First CGM - what do I need to know?

I've been coveting a CGM since I was diagnosed, but my diagnosis and prognosis were very unclear then. But now that things seem a bit more certain I want to start the process of getting one. So please give me your advice!

What are the most important questions I should ask?
What are the most important supplies I will need to stock?
What is the most expensive part of it?
What are the differences between the various models?

My health insurance will probably cover some of it, but I expect to pay quite a bit so knowing in advance which parts are the most expensive is very important to me.

Within the US, I recommend the Dexcom system. People report good experiences with Medtronic's system but the latest gen 4 Dexcom has really set the standard. At my 50% DME copay, Dexcom quoted me $654 for the initial receiver and transmitter and then each sensor would have cost me $34 (I chose not to purchase). Your insurance company is likely to have a set contract price with Dexcom/Medtronic, so your cost will vary from other PWD's. Dexcom will call and explain your cost before you decide. If you use the system full-time, the transmitter might last 6-9 months (and is guaranteed under warranty to last 6 mo) and the receiver is warrantied for 12 months. Each sensor is rated to last 7 days but most users will re-start the sensor and use them longer which will cut your cost down a bit (gotta tape it down so it doesn't fall off). Realistically, you should also budget a bit for tape/adhesive and cases (for the receiver). Hard to say what is most expensive part although I will say it doesn't seem a good value on part-time use. I could cut down my overall cost by using fewer sensors but I would still have buy a replacement receiver every 18 months and replacement transmitter 9 months, so I don't consider CGM a good value unless used at least half-time.

The one minus to Dexcom's system is people have had to replace their receiver (under warranty) due to a button popping off--not sure whether Dexcom will continue to replace this failure even after the 12 month warranty.

CGM is such a unique learning curve I am not sure what to advise you to ask. I don't find my Dexcom PLUS system to be as dependable or predictable as my pump. Accuracy can vary from sensor to sensor and from day to day for the same sensor. I view each sensor as a unique, imperfect but helpful guide. Although not accurate enough to replace fingersticks, the peace of mind of seeing the direction and trend of your current bg is wonderful. Enjoy!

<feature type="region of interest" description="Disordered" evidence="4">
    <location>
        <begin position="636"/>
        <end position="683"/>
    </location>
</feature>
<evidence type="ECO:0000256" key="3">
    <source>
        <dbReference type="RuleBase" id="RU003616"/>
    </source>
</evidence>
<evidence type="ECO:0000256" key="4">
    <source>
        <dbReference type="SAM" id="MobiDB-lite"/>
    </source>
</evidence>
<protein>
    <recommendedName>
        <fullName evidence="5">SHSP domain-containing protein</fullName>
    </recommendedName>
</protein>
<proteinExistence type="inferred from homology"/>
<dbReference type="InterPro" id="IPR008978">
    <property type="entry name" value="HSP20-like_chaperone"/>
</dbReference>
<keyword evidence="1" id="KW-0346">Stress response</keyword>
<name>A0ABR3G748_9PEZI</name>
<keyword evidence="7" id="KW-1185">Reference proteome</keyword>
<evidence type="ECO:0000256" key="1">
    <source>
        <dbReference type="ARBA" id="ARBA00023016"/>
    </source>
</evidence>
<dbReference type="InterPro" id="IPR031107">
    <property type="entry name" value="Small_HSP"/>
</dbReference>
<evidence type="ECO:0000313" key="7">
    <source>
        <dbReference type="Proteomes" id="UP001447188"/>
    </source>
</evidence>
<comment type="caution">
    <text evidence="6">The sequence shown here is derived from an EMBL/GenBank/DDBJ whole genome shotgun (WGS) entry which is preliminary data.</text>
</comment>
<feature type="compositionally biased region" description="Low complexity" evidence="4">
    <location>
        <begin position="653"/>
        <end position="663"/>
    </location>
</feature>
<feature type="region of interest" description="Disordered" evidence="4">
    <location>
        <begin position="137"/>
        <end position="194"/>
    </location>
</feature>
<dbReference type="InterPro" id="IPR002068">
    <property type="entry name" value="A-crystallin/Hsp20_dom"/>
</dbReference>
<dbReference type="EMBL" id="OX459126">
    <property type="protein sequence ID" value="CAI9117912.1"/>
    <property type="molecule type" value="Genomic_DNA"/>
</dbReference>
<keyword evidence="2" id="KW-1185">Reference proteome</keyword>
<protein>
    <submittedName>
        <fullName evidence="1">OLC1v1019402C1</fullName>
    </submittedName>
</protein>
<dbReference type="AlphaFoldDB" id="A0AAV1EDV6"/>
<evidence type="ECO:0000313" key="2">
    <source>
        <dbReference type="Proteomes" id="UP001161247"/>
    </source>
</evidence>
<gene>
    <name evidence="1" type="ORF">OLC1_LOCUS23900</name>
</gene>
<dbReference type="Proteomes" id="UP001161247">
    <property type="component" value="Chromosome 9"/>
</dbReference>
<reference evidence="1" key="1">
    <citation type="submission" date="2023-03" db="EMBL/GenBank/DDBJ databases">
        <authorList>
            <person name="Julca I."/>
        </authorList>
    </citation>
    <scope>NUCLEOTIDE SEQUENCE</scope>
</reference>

get a dexcom g4, they do last 10 to 13 days for us, and we pay cash, so that makes it 150 to 180$ rather than 300 a month

it is so accurate most of the time that it is scary...

do have to calibrate twice a day

you will need some tegaderm and skin tac to make sure it sticks

good luck!!

Hi Megan: Don and Natalie have recommended the Dexcom, and I highly recommend it as well. I first had the Medtronic, which for me was useless junk. The Dexcom, I don't know how I lived without it! It is amazingly accurate and has really made my life better. My insurance covers all of it, so I can't comment on cost.

Hi Megan: i am with Melitta, Medtronic cgm, junk and not very accurate. Dexcom is accurate. You can usually get more than the 7 days out of the dexcom. The button does pop off the Dexcom and it is way weird. It still works even after it falls off though. I only use some of the IV tape when the adhesive starts to peel up to keep it in place. I just cut small strips of it and put on each side of the sensor.

I think it depends on what type of pump one wears and possibly in which country one resides .I use a Veo Medtronic pump and the Enlite Sensors have greatly improved over the SofSenters pump shut off delivery , when set at a certain BG number ...very useful for night especially and day low BG's .

I haven't had the same problems w/ Medtronic that everyone reports, or maybe I don't know what I'm missing. For me, the extra gizmo is a dealbreaker as I prefer the all-in-one setup of the Medtronic setup. Everyone who's tried both (there's some people who've done both at the same time, which seems to show the Dexcom to be more accurate, plus it's easier to put in and lasts longer. Although I'd never heard about the sensors lasting 9 months. The last MT sensor I had lasted from 2009-2012...). I don't pay any attention to the cost as the data has made all of our lives easier.

The supplies are all set up by Medtronic, they get low and they send more sensors (plus the reservoirs and sets for the pump...). I think it's like $150/ 90 day supply of all of that stuff. I always use the sensors or 6 days instead of 3 (the Dexcom can last 20-30 days I think, which may save quite a bit of $$...although mine tends to get a bit funky after 6 days...).

The best tape I've found is Opsite Flexifix 4" tape. It's kind of plasticky and will hold the sensors on through all sorts of antics. That and alcohol wipes are the only extra supplies I use.